Houghton student presenting in business class.


Pursue your calling in law, governance, justice and public service.

Houghton University’s pre-law studies combines the liberal arts advantage with the lens of Christian understanding. Gain the tools and experience you need to continue onto, and succeed in, prestigious law schools around the nation.

ClassesLSAT Testing

Experiential Learning

Explore courtrooms and law office in Western New York through Houghton’s sponsored excursions. Also, get the opportunity to connect with alumni in the legal profession. Houghton alumni visit campus each year to meet with you. They will discuss their work, the law school experience, and opportunities for those with legal training to make a difference in the world.

Connect with Law Schools

Meet with law school representatives from across the country. Connect with them on campus or during a law school fair road trip.

What will I learn?

Through Houghton’s pre-law studies, you will develop skills in critical thinking, communication, and research as you:

  • Work closely with a pre-law advisor to design a course of study that complements your major of choice
  • Pursue coursework focused on developing a historical understanding of legal systems and concepts
  • Explore the relationship of law to other fields, such as business, international development, or environmental policy
  • Combine theory and practice to apply the tools of intellect to the problems of society
  • Build on the core general education curriculum providing a broad range of knowledge as recommended by the American Bar Association

Explore Possible Coursework

Core Skills

  • Writing in the Liberal Arts (or another appropriate writing course)
  • Logic and Critical Thinking
  • Organizational Communication
  • Presentational Speaking or Advanced Presentational Speaking

Law and Governance

  • In Search of Justice
  • The American Political System
  • Introduction to Political Thought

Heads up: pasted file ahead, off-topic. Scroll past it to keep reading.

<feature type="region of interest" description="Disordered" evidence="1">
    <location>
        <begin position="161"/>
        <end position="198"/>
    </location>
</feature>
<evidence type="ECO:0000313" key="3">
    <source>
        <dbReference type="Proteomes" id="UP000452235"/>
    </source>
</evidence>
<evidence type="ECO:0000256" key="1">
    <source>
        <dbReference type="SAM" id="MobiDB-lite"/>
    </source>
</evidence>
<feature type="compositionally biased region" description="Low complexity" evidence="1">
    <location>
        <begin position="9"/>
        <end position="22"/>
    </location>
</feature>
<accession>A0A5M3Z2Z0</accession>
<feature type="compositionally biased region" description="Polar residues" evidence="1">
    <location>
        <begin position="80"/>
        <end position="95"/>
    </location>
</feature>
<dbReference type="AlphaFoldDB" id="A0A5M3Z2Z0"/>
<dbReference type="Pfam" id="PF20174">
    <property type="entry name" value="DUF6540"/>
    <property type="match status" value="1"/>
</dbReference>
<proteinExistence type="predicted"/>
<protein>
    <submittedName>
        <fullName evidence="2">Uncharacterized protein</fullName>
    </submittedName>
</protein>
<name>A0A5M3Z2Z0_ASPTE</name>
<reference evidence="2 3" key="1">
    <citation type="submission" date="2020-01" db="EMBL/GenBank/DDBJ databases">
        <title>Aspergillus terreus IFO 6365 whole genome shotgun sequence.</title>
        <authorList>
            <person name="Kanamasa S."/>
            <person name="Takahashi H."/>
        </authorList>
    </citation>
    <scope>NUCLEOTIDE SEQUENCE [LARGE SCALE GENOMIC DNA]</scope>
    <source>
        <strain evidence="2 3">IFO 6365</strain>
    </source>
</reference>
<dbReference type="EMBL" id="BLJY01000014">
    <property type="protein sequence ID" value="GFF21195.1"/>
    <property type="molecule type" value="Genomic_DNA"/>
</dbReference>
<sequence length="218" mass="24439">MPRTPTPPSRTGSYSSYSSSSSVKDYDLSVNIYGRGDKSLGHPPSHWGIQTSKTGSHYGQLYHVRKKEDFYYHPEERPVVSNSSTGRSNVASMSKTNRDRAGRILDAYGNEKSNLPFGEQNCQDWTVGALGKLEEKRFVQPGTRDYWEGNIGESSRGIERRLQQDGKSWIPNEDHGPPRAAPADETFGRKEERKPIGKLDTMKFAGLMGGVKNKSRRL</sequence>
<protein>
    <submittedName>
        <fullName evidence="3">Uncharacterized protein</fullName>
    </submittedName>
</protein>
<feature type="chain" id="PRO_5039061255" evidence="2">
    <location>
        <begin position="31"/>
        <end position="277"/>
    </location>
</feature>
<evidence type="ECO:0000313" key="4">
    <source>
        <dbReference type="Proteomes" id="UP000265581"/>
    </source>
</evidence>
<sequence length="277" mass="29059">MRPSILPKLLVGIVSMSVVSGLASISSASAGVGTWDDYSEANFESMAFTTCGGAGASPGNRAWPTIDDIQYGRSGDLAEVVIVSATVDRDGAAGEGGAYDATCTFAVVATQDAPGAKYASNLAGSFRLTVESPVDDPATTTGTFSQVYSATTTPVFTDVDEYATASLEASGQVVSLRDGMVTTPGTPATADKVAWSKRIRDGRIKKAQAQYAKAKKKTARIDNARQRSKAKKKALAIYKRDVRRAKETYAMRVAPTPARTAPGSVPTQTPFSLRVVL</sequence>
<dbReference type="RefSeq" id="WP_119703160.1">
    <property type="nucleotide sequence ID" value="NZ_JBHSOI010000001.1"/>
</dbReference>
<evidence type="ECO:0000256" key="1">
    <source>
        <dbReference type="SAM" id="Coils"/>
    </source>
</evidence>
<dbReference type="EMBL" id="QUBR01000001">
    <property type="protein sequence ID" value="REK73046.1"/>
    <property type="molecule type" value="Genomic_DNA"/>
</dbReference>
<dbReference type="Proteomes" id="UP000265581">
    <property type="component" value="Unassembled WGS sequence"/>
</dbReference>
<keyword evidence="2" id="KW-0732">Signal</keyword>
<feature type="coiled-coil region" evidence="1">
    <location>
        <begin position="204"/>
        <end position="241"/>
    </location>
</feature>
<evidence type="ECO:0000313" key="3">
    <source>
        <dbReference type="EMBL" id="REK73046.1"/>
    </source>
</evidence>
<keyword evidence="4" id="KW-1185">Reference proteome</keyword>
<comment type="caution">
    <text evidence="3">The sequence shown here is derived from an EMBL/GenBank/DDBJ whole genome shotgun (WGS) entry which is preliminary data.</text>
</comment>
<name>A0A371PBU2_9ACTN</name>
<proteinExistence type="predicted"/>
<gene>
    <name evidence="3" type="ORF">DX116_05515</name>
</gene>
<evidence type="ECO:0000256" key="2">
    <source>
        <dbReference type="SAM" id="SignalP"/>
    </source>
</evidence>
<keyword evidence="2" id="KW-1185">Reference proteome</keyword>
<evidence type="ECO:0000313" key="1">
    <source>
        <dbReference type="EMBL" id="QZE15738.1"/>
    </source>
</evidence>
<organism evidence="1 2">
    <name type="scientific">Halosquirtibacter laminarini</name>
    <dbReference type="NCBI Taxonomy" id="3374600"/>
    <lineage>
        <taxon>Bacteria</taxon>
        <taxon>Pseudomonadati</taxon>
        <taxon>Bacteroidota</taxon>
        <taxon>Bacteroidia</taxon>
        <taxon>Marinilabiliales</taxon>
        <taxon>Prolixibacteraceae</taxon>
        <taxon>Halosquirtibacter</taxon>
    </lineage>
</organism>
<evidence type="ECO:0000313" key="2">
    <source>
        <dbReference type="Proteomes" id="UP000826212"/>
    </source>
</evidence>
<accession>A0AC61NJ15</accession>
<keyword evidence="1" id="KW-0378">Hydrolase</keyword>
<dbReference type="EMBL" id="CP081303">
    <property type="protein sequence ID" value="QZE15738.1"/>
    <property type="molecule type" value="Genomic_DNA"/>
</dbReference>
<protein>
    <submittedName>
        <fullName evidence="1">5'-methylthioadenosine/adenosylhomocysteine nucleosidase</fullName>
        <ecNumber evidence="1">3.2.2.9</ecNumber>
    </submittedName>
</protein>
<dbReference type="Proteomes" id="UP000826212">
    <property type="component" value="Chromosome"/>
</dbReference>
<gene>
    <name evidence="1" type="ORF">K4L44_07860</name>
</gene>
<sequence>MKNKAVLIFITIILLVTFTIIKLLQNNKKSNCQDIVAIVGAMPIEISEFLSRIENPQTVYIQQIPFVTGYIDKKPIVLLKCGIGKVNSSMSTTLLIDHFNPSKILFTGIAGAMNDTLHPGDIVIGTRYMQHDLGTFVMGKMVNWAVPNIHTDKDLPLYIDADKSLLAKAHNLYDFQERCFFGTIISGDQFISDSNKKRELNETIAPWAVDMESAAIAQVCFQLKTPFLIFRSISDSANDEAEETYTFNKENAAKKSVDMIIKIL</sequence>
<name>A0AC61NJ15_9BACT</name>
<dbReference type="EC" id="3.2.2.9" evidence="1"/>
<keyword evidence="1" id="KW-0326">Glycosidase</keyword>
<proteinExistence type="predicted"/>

• American Constitutional Law I and II
  • Philosophy of Law
  • Business Law I and II
  • Governance and Development
  • Governing Urban Communities
  • International Law and Organization
  • Religion and the Constitution

Historical, Political, Ethical, Economic and Social Contexts

  • American History sequence (includes Colonial America, 1600-1788; Early National Period, 1788-1850; Civil War and Industrial America, 1850-1920; and Recent American History, 1920 to Present)
  • Microeconomics/ Macroeconomics
  • Executive Power and the Presidency
  • Medical Ethics (especially for those interested in public health)
  • Ethical Theory
  • Social Problems (Sociology)
  • Ancient Philosophy
  • Early Modern Philosophy

Law School Admission Test (LSAT)

The LSAT is a standardized test used by law schools to compare the academic performance/readiness of applicants across the country.  This exam is difficult and should be taken seriously. Significant preparation, including study and practice exams will be necessary.

The LSAT tests your abilities to:

  • read and comprehend complex texts with accuracy and insight
  • organize and manage information and draw reasonable inferences from it
  • think critically
  • analyze and evaluate the reasoning and arguments of others

The LSAT is administered four times each year at designated testing centers. You may take the LSAT no more than three times in any two-year period. Many law schools require that the LSAT be taken by December for admission the following fall. However, taking the test earlier—in June or September—is often advised.

Register for the LSAT

The Law School Admission Council (LSAC)

LSAC offers advice about preparing for law school. They follow the recommendations of the Pre-Law Committee of the ABA Section of Legal Education and Admission to the Bar.

For more information visit the official LSAC page

Application Requirements


Start Your Application

Complete the application here
Apply Now

Documents and Supporting Materials

You’ll be asked to provide your official high school transcript and your test scores (can be waived)
Testing Policy

Personal Statement

The personal statement portion of our application for admission is perhaps the best place to truly tell your story, to tell who you are and what is important to you.
Personal Statement

Have Questions?

Discover if Pre-Law preparation at Houghton University is right for you.